It's no secret that Congress has a long "to do" list. Some of the issues are big and complex, others are routine.
But if you had to rattle off a list of pressing issues, I doubt many in Washington, D.C., would include the looming helium shortage as one of them. Yet, unless Congress acts in the coming weeks, we will be facing a worldwide helium crisis with the potential to disrupt a wide swath of the economy in Idaho and the U.S.
First, it's important to understand that helium is used for far more than party balloons. In fact, like all semiconductor manufacturers, helium is essential to Micron Technology's manufacturing process. And put bluntly, without helium, we can't make chips.
Micron is based in Boise, and we design and manufacture products worldwide, including in Lehi, Utah, and Manassas, Va. Our products are in nearly every electronic device on the market today. If it has an on/off switch, there is a good chance you're using something that contains one of our products - be it computing, networking and server applications to mobile, embedded, consumer, automotive and industrial designs.
Helium also has essential applications for scientific research and numerous other products and technologies, including medical devices such as MRI machines, chemicals, aerospace and fiber optics. The industries that rely on helium spur innovation, boost economic growth and employ millions of people.
Unfortunately, without prompt congressional action, a critical source of helium will soon be off limits to Micron and all other private users of helium.
The Federal Helium Reserve - established in the 1920s and operated by the federal government ever since - contains about one-third of the world's helium supply and roughly 40 percent of America's supply. Under current law, on Oct. 7, the reserve will no longer be allowed to sell helium to companies and scientists that depend on it. No one would design a system like this, but it's the one we have, and unless Congress acts, the resulting shortage of helium could undermine critical manufacturing, health care and research operations across the country.
Thankfully, there is a legislative effort underway in Congress to avoid this severe shortage. In April, the House of Representatives passed the Responsible Helium Administration and Stewardship Act (H.R. 527) nearly unanimously. And earlier this month, the Senate Energy and Natural Resources Committee approved the Helium Stewardship Act (S. 783) with strong bipartisan support.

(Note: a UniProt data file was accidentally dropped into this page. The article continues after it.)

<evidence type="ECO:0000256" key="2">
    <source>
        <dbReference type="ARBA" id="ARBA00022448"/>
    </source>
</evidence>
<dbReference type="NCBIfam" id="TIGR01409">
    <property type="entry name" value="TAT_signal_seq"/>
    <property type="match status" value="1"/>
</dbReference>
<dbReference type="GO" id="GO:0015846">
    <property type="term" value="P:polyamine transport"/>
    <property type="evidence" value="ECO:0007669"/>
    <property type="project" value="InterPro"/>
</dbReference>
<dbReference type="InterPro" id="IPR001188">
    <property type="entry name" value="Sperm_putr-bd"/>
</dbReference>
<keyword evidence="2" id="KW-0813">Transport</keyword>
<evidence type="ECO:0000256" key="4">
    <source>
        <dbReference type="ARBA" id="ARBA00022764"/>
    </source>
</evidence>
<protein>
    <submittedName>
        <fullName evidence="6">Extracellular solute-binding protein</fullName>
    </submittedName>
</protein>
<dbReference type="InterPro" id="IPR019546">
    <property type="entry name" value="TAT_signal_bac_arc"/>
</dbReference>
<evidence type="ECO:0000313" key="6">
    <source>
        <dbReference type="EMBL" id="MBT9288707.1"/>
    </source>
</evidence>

Both bills would secure the supply of helium by allowing the reserve to continue selling helium to private entities. Doing so would prevent the need to obtain helium from overseas sources while also injecting hundreds of millions of dollars in sales revenue into federal coffers.
While enacting helium legislation would be a net financial gain for the government, the costs of inaction would be significant. As helium grows scarcer and more expensive, manufacturers likely will be forced to explore costly and difficult options to maintain production without helium. Researchers could be forced to abandon projects, consumers will likely face higher prices for many technology products, and patients may be forced to miss a required diagnosis from an MRI machine.
To avoid these damaging and unnecessary consequences, Congress must swiftly enact legislation that reauthorizes the sale of helium. Luckily, Idaho's congressional delegation understands the need to address this issue. Sens. Jim Risch and Mike Crapo have co-sponsored the legislation. And both representatives, Mike Simpson and Raul Labrador, worked to secure House passage of the legislation to avert the shutdown. While we're fortunate to have an enlightened delegation, we need the whole Congress to engage.
The fact is that without congressional action, come Oct. 7, those of us who rely on helium will begin to worry where we're going to get it. And come November, it is possible that some products that use our chips may stop production - just in time for Christmas.
Mark Durcan is CEO of Micron Technology.